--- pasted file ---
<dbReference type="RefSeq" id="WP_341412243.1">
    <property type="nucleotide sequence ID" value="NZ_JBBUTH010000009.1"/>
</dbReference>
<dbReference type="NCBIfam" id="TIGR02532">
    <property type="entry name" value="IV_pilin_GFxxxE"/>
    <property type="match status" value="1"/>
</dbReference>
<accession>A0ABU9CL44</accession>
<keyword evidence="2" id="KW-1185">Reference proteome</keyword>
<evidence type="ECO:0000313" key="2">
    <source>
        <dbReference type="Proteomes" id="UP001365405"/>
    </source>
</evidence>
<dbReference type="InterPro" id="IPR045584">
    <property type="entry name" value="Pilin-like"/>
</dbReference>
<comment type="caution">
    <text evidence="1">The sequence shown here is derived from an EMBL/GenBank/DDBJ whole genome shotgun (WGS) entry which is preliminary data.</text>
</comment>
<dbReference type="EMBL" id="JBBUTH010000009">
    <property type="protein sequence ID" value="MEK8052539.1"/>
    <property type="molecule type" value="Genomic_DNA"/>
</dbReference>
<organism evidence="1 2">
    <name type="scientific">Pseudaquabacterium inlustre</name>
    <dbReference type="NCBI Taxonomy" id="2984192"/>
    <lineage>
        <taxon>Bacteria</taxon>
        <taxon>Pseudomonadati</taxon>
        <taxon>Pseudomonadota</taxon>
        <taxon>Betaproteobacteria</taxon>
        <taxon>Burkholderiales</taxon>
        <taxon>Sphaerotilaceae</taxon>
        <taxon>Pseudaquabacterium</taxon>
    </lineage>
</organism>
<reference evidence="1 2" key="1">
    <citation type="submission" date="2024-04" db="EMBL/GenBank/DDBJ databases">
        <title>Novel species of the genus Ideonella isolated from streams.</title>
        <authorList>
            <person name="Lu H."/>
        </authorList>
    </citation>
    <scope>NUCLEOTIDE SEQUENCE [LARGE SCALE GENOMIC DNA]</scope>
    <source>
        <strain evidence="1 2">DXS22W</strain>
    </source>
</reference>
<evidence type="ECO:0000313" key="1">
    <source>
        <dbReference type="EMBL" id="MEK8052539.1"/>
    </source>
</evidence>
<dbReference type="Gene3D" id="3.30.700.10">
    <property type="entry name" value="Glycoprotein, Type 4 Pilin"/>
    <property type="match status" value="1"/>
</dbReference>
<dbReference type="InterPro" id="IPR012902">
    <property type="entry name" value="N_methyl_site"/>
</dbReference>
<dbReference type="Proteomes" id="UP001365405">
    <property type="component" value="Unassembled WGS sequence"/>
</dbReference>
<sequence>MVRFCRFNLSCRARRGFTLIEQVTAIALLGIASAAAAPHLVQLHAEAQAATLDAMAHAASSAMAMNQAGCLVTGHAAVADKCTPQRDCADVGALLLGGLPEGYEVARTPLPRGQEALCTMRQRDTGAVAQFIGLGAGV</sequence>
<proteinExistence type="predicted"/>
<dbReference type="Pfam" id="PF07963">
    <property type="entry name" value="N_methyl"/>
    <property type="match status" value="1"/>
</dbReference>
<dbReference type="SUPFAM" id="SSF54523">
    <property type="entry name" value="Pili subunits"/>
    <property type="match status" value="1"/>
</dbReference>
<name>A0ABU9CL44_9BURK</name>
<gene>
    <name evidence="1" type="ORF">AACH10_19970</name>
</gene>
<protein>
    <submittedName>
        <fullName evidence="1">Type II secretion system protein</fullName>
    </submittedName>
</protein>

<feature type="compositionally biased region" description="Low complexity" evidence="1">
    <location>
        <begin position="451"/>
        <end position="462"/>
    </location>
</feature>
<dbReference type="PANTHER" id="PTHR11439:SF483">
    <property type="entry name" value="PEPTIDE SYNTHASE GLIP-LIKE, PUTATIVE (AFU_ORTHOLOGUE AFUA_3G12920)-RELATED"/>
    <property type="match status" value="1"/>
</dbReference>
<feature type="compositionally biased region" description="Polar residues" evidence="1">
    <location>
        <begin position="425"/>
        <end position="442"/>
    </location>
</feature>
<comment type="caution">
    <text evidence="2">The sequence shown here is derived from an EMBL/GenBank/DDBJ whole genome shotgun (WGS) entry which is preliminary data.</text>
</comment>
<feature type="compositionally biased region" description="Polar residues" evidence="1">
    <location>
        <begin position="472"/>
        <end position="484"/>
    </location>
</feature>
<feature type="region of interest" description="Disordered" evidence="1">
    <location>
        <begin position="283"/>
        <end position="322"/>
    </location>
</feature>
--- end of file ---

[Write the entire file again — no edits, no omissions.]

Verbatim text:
<dbReference type="RefSeq" id="WP_341412243.1">
    <property type="nucleotide sequence ID" value="NZ_JBBUTH010000009.1"/>
</dbReference>
<dbReference type="NCBIfam" id="TIGR02532">
    <property type="entry name" value="IV_pilin_GFxxxE"/>
    <property type="match status" value="1"/>
</dbReference>
<accession>A0ABU9CL44</accession>
<keyword evidence="2" id="KW-1185">Reference proteome</keyword>
<evidence type="ECO:0000313" key="2">
    <source>
        <dbReference type="Proteomes" id="UP001365405"/>
    </source>
</evidence>
<dbReference type="InterPro" id="IPR045584">
    <property type="entry name" value="Pilin-like"/>
</dbReference>
<comment type="caution">
    <text evidence="1">The sequence shown here is derived from an EMBL/GenBank/DDBJ whole genome shotgun (WGS) entry which is preliminary data.</text>
</comment>
<dbReference type="EMBL" id="JBBUTH010000009">
    <property type="protein sequence ID" value="MEK8052539.1"/>
    <property type="molecule type" value="Genomic_DNA"/>
</dbReference>
<organism evidence="1 2">
    <name type="scientific">Pseudaquabacterium inlustre</name>
    <dbReference type="NCBI Taxonomy" id="2984192"/>
    <lineage>
        <taxon>Bacteria</taxon>
        <taxon>Pseudomonadati</taxon>
        <taxon>Pseudomonadota</taxon>
        <taxon>Betaproteobacteria</taxon>
        <taxon>Burkholderiales</taxon>
        <taxon>Sphaerotilaceae</taxon>
        <taxon>Pseudaquabacterium</taxon>
    </lineage>
</organism>
<reference evidence="1 2" key="1">
    <citation type="submission" date="2024-04" db="EMBL/GenBank/DDBJ databases">
        <title>Novel species of the genus Ideonella isolated from streams.</title>
        <authorList>
            <person name="Lu H."/>
        </authorList>
    </citation>
    <scope>NUCLEOTIDE SEQUENCE [LARGE SCALE GENOMIC DNA]</scope>
    <source>
        <strain evidence="1 2">DXS22W</strain>
    </source>
</reference>
<evidence type="ECO:0000313" key="1">
    <source>
        <dbReference type="EMBL" id="MEK8052539.1"/>
    </source>
</evidence>
<dbReference type="Gene3D" id="3.30.700.10">
    <property type="entry name" value="Glycoprotein, Type 4 Pilin"/>
    <property type="match status" value="1"/>
</dbReference>
<dbReference type="InterPro" id="IPR012902">
    <property type="entry name" value="N_methyl_site"/>
</dbReference>
<dbReference type="Proteomes" id="UP001365405">
    <property type="component" value="Unassembled WGS sequence"/>
</dbReference>
<sequence>MVRFCRFNLSCRARRGFTLIEQVTAIALLGIASAAAAPHLVQLHAEAQAATLDAMAHAASSAMAMNQAGCLVTGHAAVADKCTPQRDCADVGALLLGGLPEGYEVARTPLPRGQEALCTMRQRDTGAVAQFIGLGAGV</sequence>
<proteinExistence type="predicted"/>
<dbReference type="Pfam" id="PF07963">
    <property type="entry name" value="N_methyl"/>
    <property type="match status" value="1"/>
</dbReference>
<dbReference type="SUPFAM" id="SSF54523">
    <property type="entry name" value="Pili subunits"/>
    <property type="match status" value="1"/>
</dbReference>
<name>A0ABU9CL44_9BURK</name>
<gene>
    <name evidence="1" type="ORF">AACH10_19970</name>
</gene>
<protein>
    <submittedName>
        <fullName evidence="1">Type II secretion system protein</fullName>
    </submittedName>
</protein>

<feature type="compositionally biased region" description="Low complexity" evidence="1">
    <location>
        <begin position="451"/>
        <end position="462"/>
    </location>
</feature>
<dbReference type="PANTHER" id="PTHR11439:SF483">
    <property type="entry name" value="PEPTIDE SYNTHASE GLIP-LIKE, PUTATIVE (AFU_ORTHOLOGUE AFUA_3G12920)-RELATED"/>
    <property type="match status" value="1"/>
</dbReference>
<feature type="compositionally biased region" description="Polar residues" evidence="1">
    <location>
        <begin position="425"/>
        <end position="442"/>
    </location>
</feature>
<comment type="caution">
    <text evidence="2">The sequence shown here is derived from an EMBL/GenBank/DDBJ whole genome shotgun (WGS) entry which is preliminary data.</text>
</comment>
<feature type="compositionally biased region" description="Polar residues" evidence="1">
    <location>
        <begin position="472"/>
        <end position="484"/>
    </location>
</feature>
<feature type="region of interest" description="Disordered" evidence="1">
    <location>
        <begin position="283"/>
        <end position="322"/>
    </location>
</feature>